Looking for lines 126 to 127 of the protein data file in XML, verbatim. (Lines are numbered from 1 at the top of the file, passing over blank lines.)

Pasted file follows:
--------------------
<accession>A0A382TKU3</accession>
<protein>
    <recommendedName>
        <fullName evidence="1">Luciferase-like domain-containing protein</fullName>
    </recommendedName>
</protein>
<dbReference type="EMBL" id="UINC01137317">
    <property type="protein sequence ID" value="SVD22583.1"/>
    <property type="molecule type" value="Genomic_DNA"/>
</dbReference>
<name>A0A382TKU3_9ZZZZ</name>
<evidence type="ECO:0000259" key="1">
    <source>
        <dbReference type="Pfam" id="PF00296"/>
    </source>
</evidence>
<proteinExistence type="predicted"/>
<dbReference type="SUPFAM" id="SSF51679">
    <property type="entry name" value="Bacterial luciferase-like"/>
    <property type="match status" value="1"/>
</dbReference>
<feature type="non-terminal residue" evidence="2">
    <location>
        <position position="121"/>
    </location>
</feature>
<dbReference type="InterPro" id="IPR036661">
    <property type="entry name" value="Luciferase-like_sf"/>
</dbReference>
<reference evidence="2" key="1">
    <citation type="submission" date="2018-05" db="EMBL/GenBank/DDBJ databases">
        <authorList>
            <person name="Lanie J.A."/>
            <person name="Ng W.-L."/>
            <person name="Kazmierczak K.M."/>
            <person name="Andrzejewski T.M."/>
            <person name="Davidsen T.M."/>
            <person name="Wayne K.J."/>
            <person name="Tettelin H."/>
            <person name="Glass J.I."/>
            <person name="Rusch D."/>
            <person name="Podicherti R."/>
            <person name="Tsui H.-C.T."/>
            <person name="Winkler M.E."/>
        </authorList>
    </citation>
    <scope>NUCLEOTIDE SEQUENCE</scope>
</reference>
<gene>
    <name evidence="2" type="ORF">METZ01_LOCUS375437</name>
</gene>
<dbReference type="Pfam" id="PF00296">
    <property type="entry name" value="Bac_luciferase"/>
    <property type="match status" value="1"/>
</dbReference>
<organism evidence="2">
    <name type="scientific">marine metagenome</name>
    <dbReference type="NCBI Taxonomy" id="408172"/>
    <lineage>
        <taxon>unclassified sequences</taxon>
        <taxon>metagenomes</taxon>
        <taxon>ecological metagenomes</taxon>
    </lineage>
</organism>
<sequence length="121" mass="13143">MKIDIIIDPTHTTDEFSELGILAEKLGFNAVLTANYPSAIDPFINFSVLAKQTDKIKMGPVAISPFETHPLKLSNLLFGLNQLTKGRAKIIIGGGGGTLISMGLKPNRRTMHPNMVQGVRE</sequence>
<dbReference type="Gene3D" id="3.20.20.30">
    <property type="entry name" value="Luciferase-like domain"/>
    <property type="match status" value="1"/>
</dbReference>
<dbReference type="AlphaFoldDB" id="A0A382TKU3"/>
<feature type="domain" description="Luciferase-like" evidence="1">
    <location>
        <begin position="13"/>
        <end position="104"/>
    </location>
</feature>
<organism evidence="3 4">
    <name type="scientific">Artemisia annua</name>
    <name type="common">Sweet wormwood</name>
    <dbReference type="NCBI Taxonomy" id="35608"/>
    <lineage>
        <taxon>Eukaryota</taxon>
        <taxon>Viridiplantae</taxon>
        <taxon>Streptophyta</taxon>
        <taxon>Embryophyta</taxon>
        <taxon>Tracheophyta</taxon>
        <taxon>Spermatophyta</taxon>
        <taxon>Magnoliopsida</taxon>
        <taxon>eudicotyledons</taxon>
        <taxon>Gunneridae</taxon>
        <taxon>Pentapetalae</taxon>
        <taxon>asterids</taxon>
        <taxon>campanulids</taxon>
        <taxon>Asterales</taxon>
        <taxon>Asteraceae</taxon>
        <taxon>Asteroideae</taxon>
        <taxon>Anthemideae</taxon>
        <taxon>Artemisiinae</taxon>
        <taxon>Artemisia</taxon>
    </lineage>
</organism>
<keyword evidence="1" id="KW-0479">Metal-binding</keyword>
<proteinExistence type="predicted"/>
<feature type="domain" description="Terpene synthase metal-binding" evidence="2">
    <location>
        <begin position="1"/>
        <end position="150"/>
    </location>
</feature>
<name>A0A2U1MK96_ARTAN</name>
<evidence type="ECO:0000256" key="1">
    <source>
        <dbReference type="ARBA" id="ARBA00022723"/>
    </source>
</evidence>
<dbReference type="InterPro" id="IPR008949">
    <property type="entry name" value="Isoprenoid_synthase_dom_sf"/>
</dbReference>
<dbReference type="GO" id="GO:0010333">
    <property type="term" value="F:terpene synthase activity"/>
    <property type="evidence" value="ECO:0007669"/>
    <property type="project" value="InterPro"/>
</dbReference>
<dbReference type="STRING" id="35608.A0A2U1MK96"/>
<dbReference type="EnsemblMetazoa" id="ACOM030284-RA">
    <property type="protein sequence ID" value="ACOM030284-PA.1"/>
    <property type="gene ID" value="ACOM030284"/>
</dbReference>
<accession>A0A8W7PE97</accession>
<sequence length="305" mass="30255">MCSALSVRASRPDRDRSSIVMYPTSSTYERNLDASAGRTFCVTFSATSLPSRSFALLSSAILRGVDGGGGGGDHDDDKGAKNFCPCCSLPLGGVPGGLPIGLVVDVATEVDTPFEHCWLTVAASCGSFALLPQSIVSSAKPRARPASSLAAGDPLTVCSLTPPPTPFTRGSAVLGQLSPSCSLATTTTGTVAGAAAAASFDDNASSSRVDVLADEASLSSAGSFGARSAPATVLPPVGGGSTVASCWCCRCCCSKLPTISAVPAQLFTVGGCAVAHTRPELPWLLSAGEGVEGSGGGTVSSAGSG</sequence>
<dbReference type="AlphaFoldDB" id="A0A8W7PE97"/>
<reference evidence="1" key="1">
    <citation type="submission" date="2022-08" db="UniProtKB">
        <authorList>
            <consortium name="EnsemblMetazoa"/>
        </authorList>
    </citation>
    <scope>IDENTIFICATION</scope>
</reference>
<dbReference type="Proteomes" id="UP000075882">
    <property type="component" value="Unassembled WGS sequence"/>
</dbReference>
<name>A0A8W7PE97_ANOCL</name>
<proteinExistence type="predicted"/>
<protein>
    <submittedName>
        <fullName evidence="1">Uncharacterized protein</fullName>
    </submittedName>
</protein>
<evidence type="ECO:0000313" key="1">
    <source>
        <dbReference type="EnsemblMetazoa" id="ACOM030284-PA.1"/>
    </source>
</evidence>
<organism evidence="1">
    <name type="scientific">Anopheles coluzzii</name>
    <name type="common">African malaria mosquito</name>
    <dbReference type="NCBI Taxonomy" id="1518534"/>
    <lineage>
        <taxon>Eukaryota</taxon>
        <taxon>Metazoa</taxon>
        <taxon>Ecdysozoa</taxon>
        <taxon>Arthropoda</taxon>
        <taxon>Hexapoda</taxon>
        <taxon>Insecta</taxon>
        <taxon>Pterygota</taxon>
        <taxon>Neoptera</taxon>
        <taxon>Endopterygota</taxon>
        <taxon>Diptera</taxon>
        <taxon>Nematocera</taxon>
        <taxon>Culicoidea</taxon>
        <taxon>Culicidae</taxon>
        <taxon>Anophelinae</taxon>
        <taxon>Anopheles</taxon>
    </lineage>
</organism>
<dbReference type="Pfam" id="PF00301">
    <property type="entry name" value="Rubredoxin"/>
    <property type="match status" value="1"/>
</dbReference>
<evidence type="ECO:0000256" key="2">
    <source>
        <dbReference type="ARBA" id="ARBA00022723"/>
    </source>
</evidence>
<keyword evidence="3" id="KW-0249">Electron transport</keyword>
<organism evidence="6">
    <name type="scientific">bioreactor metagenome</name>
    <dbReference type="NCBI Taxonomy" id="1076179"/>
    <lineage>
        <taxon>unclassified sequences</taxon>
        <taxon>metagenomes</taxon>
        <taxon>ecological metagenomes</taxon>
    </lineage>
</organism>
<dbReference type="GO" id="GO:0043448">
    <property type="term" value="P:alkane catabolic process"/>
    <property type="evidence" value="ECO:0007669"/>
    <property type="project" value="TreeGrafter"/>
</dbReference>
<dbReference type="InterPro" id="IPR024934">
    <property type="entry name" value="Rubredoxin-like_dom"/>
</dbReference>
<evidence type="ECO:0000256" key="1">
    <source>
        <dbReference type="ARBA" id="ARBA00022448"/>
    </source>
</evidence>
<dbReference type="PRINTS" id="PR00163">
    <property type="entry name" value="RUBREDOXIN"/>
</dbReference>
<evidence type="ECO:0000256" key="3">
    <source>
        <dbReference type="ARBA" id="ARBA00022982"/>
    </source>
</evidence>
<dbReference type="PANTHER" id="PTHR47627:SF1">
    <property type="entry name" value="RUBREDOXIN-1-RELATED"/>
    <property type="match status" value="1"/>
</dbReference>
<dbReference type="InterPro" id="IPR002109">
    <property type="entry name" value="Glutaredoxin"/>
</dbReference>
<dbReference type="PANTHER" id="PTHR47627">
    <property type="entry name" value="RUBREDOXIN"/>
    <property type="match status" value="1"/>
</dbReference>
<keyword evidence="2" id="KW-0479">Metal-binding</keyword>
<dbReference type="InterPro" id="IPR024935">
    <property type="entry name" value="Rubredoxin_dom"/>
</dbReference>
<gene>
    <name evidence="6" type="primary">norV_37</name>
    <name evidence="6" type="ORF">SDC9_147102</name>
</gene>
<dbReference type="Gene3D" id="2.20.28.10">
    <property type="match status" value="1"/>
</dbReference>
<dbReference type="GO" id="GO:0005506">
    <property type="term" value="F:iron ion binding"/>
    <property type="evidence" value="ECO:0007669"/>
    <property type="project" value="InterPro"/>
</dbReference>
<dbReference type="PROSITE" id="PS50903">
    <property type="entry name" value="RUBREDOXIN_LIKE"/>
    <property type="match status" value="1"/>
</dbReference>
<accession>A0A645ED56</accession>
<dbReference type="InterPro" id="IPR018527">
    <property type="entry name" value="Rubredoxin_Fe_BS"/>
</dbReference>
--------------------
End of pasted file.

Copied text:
    <property type="protein sequence ID" value="ACOM030284-PA.1"/>
    <property type="gene ID" value="ACOM030284"/>